Egypt covers roughly 390,000 square miles of both North Africa and western Asia. The majority of the country is in North Africa, with only the Sinai Peninsula occupying Asia. To the north of Egypt is the Mediterranean Sea, with the Red Sea to the east, Sudan to the south, and Libya to the west. The ancient civilization of Egypt makes this country fascinating, as do the well-known monuments, including the Great Sphinx and the Giza pyramid complex. Many ancient artifacts such as the Valley of the Kings and the Karnak Temple are in the area of Luxor, in the southern part of the country. The economy of Egypt is one of the most developed in the Middle East, with agriculture, industry, and tourism leading the way. Due to the several ancient artifacts and structures, the tourism is well established and growing quite rapidly.
Egypt is the Middle East's most-populous country, with an estimated 83 million people, and the African continent's third most populated region. 98% of the inhabitants are Egyptian, leaving the other 2% to several minorities, including the ancient Nubian communities that live along the Nile River, the Bedouin Arab tribes, who mainly populate the eastern desert areas, and the Siwis located in the Siwa Oasis. A few other minorities include the tribal communities of Beja, who are mainly in the southeastern part of Egypt, and the Dom clans in Faiyum and the Nile Delta.
Egypt is a very large country, but 99% of the population uses only 5.5% of the land area, due primarily to Egypt's very dry climate. Other than the Nile Valley portion of Egypt, the country's landscape is a desert. Parts of both the Libyan and the Saharan deserts are located in Egypt, with sand dunes reaching as tall as one hundred feet. Due to the desert climate of the country, there is not much rainfall, and temperatures can reach as high as 109 degrees Fahrenheit in the summer and as low as 55 degrees Fahrenheit in the winter.
The history of Egypt is separated into several periods according to the pharaoh in power at the time. The Predynastic Period was prior to 3100 BC, followed by the Protodynastic Period from 3100 to 3000 BC. The Early Dynastic Period included the First and Second Dynasties. During the Old Kingdom era the country was ruled by the Third, Fourth, Fifth and Sixth Dynasties. The Seventh through the Eleventh Dynasties ruled Egypt during the First Intermediate Period, and the Twelfth and Thirteenth Dynasties ruled The Middle Kingdom. The Fourteenth through the Seventeenth Dynasties ruled the Second Intermediate Period, while the period of the New Kingdom was ruled by the Eighteenth through the Twentieth Dynasties. The Third Intermediate Period was ruled by the Twenty First through the Twenty Fifth Dynasties, and the Late Period was ruled by the Twenty Sixth through the Thirty First Dynasties. These many divisions help Egyptologists to focus on specific periods of Egypt's long history.
The Pyramids of Giza and the Sphinx are perhaps the most famous tourist spots in Egypt are. These pyramids are a testament to the architectural accomplishments of ancient man. The Pyramid of Giza is the only surviving wonder of the Seven Wonders of the World. Carved from a single block of stone, the Sphinx lies just in front of the Giza Pyramid and is known as "Father of Terror". Another great tourist attraction is Medieval Cairo. This section of the city is full of life and activity, with churches, mosques and bazaars. The Temples of Karnak are built on a plot of land that measures 1500 by 800 meters, ancient Egypt's most important place of worship for at least two thousand years. One part of the Temples of particular interest is the Hypostile Hall, in the Great Temple of Amun.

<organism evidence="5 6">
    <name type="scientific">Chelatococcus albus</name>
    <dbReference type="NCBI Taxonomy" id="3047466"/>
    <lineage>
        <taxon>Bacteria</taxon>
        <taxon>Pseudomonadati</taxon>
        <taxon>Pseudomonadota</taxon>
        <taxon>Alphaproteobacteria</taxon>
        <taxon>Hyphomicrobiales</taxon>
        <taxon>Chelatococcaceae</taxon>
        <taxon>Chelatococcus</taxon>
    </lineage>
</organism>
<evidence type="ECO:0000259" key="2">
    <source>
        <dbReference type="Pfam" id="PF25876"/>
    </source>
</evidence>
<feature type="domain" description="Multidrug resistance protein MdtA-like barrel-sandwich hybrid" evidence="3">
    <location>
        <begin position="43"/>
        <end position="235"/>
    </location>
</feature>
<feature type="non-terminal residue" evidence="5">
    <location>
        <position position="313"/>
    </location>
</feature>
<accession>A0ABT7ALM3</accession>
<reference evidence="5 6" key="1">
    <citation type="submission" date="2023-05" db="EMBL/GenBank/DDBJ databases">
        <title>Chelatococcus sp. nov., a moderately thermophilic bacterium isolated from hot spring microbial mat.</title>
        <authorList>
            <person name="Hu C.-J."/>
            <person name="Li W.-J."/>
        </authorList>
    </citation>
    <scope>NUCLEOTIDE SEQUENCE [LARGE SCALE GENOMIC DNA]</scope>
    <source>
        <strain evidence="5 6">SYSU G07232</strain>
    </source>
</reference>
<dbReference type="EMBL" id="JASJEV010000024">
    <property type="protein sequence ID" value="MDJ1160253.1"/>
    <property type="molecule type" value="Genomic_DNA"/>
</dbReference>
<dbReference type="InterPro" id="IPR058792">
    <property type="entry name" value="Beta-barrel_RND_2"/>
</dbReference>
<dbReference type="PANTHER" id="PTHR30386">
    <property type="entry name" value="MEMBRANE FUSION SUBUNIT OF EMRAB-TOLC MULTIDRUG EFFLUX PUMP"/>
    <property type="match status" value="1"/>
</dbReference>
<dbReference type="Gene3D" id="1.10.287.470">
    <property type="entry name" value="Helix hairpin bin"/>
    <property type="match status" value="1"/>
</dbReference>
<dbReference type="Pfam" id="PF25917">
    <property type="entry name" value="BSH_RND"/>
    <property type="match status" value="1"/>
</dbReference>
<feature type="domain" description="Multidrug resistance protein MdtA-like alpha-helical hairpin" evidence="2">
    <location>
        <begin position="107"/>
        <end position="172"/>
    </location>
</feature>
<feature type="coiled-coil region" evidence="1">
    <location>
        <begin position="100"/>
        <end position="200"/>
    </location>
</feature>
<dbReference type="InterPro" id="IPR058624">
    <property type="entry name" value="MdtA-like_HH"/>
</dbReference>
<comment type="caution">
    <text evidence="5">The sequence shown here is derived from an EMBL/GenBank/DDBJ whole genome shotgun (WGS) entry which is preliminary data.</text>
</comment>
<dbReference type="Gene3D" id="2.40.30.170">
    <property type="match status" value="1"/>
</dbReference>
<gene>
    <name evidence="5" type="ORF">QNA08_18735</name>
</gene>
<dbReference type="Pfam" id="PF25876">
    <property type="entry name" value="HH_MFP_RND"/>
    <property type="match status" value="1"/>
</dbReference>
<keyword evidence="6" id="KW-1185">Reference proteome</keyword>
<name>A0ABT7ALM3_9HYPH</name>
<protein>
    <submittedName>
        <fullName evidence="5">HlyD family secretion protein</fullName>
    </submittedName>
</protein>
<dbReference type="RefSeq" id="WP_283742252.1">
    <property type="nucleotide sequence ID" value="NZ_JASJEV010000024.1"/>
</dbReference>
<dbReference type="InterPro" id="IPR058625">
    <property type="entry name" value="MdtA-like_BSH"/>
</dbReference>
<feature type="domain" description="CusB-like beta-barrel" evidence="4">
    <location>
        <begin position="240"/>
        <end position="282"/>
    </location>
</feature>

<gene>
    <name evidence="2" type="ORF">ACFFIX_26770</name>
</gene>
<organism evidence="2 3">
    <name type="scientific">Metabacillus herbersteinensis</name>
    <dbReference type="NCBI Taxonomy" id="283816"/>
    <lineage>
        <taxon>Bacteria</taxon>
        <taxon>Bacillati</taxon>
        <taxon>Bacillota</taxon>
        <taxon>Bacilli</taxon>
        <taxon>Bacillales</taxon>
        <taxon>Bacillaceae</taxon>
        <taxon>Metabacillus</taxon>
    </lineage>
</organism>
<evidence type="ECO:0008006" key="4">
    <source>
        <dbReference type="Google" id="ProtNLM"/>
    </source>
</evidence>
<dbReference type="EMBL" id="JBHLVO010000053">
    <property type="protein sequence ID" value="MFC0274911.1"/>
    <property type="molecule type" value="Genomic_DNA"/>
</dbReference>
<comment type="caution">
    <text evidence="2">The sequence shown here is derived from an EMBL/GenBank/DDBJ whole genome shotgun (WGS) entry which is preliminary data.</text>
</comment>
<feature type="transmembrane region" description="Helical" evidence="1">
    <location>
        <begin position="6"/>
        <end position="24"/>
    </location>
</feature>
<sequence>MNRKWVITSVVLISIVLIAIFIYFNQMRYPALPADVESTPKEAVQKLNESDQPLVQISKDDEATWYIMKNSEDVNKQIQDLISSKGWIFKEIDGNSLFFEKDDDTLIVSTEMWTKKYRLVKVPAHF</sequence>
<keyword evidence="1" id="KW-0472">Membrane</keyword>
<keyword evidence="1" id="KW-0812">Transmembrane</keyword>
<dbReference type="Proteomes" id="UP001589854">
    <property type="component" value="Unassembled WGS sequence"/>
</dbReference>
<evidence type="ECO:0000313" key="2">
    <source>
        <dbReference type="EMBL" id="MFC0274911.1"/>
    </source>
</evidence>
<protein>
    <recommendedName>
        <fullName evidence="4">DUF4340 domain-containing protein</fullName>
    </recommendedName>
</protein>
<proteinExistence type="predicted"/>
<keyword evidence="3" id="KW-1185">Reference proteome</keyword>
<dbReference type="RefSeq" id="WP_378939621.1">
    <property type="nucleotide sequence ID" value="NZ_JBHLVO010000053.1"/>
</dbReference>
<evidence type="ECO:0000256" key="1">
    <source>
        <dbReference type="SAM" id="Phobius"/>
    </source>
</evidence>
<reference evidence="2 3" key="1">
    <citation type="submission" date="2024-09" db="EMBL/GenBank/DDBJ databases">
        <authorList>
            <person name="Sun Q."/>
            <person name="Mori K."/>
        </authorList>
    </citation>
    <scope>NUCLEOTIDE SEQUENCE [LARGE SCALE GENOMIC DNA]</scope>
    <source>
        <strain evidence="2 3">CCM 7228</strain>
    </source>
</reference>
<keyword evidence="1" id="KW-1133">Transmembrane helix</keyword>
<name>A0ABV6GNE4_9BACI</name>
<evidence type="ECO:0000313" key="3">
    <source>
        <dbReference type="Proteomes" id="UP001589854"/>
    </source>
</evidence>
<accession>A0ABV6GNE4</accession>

The nightlife of Egypt is very active with many interesting bars and nightclubs, playing all types of music, and providing fun games that patrons can take part in. Several of the hotels have nightclubs in them as well, so it's convenient for those who prefer to stick close to their hotel room and still enjoy a night of dancing and fun. A great way to see the city of Luxor is to take a horse drawn carriage ride at night, when the city is lit up and beautiful to see on a cool evening.
Standard Arabic is the official language of Egypt and the written media typically use this language, but the more commonly spoken language of the country is Egyptian Arabic. People in the business world, or the more educated areas of Egypt, also speak French and English. Many parts of Egyptian social life are controlled by religion. The country's most predominant religion is Muslim, with about 80% to 90% of the population, and of that percentage, most belong to the Sunni Islam. The other 10% of the population are a part of the orthodox branch of Christianity known as the native Coptic Orthodox Church of Alexandria.
Egyptian cuisine uses a lot of vegetables and legumes in its dishes. The national dish of Egypt is Kushari, a combination of lentils, rice, and macaroni. Fava beans are another popular ingredient in Egyptian cooking, and bread is served with every meal. This has been a tradition all the way to the beginning of the history of Egypt. Pita bread is used as a scoop for hummus and other dips, and it is also used to make gyros, falafel and to wrap kabobs. Aish Merahrah, Egyptian bread, is a traditional staple of the Egyptian diet, served on the side at any meal. During Ramadan, Muslims eat only before sunrise and after sunset, and at this time particular attention is placed on the richness and variety of food. Families gather at sunset to break the fast together and enjoy a feast of delicious food and desserts.